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Matinee: 'Masters of Photography: Diane Arbus' Share This on LinkedIn   Share This on Google   Tweet This   Forward This

5 October 2013

As we said last week, Saturday matinees long ago let us escape from the ordinary world to the island of the Swiss Family Robinson or the mutinous decks of the Bounty. Why not, we thought, escape the usual fare here with Saturday matinees of our favorite photography films?

So we're pleased to present the second in our series of Saturday matinees today: a half-hour documentary featuring the work of Diane Arbus.

The half-hour color movie dates from 1972, just a year after her death. In addition to her own thoughts on the art of photography, it begins with a few thoughts by her daughter Doon and includes the reflections of her mentor Lisette Model, colleague Marvin Israel and curator John Szarkowski as the screen pans and zooms over her photos.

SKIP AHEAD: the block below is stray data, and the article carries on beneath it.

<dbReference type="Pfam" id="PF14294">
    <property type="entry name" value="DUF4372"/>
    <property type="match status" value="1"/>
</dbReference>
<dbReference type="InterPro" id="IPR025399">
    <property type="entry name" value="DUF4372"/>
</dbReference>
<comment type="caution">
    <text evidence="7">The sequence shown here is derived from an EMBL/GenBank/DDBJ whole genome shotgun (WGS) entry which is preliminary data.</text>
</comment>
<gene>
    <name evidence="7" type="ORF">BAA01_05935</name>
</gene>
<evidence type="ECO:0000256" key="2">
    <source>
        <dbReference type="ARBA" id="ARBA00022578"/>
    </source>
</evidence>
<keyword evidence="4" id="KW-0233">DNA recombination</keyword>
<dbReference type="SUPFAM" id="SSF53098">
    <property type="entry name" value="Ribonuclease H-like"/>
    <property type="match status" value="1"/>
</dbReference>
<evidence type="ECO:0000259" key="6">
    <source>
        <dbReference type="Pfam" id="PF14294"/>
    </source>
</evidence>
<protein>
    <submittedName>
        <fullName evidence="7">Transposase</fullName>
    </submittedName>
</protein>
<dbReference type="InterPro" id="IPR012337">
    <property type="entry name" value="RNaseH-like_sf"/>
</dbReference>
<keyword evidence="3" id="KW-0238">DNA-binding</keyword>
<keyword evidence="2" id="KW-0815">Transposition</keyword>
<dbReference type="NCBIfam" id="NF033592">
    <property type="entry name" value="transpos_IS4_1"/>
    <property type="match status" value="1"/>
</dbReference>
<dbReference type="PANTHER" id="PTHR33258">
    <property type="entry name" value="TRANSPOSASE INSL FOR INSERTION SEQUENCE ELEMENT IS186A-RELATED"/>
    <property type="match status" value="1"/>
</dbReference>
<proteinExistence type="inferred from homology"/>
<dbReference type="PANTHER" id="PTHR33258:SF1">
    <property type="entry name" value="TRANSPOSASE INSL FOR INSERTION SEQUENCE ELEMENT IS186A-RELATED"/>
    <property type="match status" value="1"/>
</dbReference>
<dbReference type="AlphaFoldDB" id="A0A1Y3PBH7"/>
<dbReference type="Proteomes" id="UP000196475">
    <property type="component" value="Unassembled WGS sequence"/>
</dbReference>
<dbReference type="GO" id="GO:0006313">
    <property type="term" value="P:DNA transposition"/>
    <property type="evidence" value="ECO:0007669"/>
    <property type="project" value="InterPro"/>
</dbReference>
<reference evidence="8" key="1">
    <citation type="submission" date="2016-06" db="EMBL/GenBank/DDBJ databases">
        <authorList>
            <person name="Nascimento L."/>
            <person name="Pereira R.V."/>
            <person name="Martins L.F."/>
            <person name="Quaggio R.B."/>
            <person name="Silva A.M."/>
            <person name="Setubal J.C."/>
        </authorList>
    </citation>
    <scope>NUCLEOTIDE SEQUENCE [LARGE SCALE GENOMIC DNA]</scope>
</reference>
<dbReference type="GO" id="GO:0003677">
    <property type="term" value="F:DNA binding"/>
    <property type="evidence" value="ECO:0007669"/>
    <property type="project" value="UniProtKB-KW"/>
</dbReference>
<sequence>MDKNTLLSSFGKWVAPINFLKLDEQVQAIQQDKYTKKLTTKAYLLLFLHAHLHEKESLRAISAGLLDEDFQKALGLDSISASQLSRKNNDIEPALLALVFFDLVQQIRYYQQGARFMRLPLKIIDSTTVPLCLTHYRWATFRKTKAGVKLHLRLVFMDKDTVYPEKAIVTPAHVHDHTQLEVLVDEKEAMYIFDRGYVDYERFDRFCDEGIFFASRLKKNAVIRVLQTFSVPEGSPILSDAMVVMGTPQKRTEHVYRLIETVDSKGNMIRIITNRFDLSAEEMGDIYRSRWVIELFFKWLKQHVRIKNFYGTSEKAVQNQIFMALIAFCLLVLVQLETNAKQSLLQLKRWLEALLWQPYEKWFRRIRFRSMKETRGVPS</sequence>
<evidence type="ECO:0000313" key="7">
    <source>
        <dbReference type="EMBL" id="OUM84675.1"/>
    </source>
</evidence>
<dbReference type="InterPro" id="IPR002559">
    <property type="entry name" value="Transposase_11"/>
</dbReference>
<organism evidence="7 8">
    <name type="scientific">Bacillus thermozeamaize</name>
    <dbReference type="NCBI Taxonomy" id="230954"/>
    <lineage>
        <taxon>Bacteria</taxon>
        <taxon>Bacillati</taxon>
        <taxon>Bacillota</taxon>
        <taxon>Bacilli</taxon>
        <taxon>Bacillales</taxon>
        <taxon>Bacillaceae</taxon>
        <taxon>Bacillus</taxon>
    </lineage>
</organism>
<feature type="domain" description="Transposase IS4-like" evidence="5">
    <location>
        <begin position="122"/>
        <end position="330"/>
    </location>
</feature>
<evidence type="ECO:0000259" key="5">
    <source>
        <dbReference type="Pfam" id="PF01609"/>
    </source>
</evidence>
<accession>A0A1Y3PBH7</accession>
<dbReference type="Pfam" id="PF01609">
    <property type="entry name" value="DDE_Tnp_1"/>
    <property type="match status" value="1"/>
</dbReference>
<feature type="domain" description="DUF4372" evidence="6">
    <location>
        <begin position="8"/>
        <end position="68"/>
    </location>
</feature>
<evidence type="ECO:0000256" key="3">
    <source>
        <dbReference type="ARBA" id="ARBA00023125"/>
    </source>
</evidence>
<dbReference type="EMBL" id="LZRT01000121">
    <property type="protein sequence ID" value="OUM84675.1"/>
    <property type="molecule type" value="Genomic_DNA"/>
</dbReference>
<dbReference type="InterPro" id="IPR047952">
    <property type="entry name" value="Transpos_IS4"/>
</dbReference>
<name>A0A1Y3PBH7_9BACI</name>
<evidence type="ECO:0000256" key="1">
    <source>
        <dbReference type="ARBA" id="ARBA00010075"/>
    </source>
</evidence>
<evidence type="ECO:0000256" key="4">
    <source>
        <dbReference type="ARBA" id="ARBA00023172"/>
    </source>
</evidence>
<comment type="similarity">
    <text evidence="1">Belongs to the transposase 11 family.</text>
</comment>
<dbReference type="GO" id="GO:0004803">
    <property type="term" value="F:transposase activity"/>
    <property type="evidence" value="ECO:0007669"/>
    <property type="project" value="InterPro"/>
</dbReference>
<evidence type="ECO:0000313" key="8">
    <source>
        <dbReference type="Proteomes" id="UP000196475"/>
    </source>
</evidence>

The quality of the reproductions in the movie is not great. But that has the interesting effect of emphasizing just what her work was about. She wasn't a gear head, instead fumbling with everything on a stubborn camera to get it to work again, as she put it. And she wasn't obsessed with technique, although she had a feel for the print, she said.

A photograph is always of something, she observed, and that something is always greater than the photograph. Her work doesn't flatter her subjects, as a portrait photographer might, but looks them squarely in the eye. That takes a little courage. For both the subject and the photographer.

To see more of her work (including better versions of the images shown in the movie), see The Photography of Diane Arbus.

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